Hostelling International USA’s mission is “To help all, especially the young, gain a greater understanding of the world and its people through hostelling.” The premiere provider of accommodations to young travelers worldwide, HI USA’s popular Boston programs outgrew their Fenway location. HI leadership recognized an opportunity to affect a brand migration and attract a more design-conscious clientele by creating an urban flagship with multipurpose public spaces. Hostelling International, a non-profit, also saw the facility as an opportunity to deepen its connections to Boston’s cultural and philanthropic communities.
Working in partnership with Stegman Associates, Bergmeyer first developed a multifaceted program and qualitative success criteria for the project that informed the extensive site selection process and guided decision-making during space planning. The property selected by the project development team, a historic warehouse in between Boston’s Theater District and Chinatown, had a considerable amount of commercial storefront. This allowed the hostel’s first floor lobby spaces to effectively host a variety of community engagement activities and connect guests to the vibrant streetscape outside the building.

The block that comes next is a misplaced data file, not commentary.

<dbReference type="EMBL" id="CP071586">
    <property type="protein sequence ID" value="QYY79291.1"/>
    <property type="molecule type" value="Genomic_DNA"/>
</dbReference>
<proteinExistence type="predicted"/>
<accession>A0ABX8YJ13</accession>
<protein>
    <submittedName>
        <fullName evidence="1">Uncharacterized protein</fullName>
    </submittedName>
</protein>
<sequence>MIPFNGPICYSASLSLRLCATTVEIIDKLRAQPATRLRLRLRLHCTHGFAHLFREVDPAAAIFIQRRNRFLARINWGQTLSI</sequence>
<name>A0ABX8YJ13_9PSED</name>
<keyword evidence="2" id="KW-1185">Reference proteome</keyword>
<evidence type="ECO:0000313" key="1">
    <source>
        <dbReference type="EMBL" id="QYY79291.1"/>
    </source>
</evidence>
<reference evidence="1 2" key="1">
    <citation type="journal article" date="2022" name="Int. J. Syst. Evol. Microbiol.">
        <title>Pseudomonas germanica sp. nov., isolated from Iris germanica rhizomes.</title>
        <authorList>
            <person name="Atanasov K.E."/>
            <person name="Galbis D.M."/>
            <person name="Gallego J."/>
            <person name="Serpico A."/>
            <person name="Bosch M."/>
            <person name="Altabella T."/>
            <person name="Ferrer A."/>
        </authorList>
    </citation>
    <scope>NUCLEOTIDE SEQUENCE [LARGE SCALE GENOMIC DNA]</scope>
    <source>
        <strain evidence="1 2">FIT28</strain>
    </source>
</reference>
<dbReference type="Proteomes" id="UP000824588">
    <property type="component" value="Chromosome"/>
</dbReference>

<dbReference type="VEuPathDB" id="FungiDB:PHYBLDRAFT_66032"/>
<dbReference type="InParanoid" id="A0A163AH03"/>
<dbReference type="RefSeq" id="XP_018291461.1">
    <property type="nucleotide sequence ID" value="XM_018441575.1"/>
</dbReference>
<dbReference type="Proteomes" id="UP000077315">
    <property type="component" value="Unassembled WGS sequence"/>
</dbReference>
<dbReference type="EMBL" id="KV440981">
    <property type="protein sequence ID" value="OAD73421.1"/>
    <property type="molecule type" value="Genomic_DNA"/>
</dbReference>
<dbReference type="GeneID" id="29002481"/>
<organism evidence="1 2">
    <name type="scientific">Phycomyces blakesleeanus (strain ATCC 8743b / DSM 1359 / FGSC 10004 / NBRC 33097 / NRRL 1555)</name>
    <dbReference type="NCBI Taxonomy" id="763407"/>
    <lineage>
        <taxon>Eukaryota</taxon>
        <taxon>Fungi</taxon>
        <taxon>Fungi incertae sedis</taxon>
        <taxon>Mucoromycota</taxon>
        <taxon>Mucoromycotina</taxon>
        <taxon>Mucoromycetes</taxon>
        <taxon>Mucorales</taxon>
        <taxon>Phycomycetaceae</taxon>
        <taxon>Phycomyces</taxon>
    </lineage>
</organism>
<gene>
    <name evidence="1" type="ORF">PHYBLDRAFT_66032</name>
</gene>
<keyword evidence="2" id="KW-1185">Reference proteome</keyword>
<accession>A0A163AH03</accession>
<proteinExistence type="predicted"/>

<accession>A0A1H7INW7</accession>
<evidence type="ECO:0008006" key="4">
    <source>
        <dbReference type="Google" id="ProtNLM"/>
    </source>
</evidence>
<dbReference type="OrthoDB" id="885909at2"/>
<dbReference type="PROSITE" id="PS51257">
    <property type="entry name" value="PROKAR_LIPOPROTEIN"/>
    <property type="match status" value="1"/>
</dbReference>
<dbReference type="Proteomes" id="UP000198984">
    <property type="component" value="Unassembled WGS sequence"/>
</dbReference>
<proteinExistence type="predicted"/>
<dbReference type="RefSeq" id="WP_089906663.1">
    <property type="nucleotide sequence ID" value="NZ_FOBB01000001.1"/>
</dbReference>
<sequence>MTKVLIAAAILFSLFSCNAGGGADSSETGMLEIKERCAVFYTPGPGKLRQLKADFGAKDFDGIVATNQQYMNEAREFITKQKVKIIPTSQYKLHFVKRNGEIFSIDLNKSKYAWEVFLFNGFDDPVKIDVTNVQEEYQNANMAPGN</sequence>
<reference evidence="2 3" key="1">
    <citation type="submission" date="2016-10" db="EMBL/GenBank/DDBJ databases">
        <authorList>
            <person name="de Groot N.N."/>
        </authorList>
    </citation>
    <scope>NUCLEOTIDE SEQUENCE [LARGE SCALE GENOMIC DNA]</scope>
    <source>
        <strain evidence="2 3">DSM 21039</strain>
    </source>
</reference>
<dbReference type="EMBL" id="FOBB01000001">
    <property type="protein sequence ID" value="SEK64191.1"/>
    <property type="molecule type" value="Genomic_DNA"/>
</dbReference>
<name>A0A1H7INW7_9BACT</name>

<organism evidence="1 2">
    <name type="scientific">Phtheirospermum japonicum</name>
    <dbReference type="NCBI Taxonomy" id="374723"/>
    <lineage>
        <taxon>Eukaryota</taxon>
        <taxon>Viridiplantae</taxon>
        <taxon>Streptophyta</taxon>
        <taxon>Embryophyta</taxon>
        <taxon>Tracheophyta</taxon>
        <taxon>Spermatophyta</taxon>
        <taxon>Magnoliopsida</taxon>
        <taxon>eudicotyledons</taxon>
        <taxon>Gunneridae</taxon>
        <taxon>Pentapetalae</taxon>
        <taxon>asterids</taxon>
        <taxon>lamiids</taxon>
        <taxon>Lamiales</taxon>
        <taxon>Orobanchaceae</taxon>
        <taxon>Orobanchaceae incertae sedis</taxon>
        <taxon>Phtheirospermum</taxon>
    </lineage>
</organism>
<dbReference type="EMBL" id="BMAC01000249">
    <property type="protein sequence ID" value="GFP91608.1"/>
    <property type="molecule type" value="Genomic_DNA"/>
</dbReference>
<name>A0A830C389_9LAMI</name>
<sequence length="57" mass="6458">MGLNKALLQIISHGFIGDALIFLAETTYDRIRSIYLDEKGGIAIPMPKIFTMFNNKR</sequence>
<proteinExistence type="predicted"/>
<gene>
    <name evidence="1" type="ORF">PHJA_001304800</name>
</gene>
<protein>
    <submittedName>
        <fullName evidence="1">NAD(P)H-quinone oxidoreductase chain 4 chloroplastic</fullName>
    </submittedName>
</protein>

Visibility between and across interior common areas was an important design criteria for HI Boston. With the ground floor spaces made entirely public, an interconnecting stair behind the security gate gives guests private access to common kitchen and dining spaces on the second floor. Taking full advantages of the building’s two-story storefront glazing, the dining spaces also gain views of the streetscape while giving pedestrians views of activity on both floors.
Capitalizing on the innate efficiency of hostel accommodations and building on adaptive reuse as a strategy, the team designed a hostel that earned LEED Silver certification. Sustainable design features include high-performance space heating and cooling systems, building envelope enhancements, high recycled-content furniture and finishes, bicycle storage, reduced lighting power density, and regionally-sourced recycled building materials.
The historic warehouse building’s deep floor plans presented the design team with an opportunity. Extra space at every elevator lobby was reimagined as quiet lounge spaces and color-themed by floor.
The design of guest room presented a unique challenge. Aspiring to maximize the bed count, the building’s existing window spacing generated long, narrow rooms. Designing custom headboards and lockers to separate bunk beds, the design team put all three bunks in a typical six-bed room against the same wall like “railroad cars”. This not only hit HI’s target bed count, but maximized privacy for each bed’s occupant.
A green roof, a solar hot water array, and usable outdoor space for social events were planned (but not completed) for the project’s roof. HI Boston was financed with Historic Preservation and New market tax credits and earned LEED Certification. It has received numerous awards for design excellence, sustainable design, hospitality design, and historic preservation.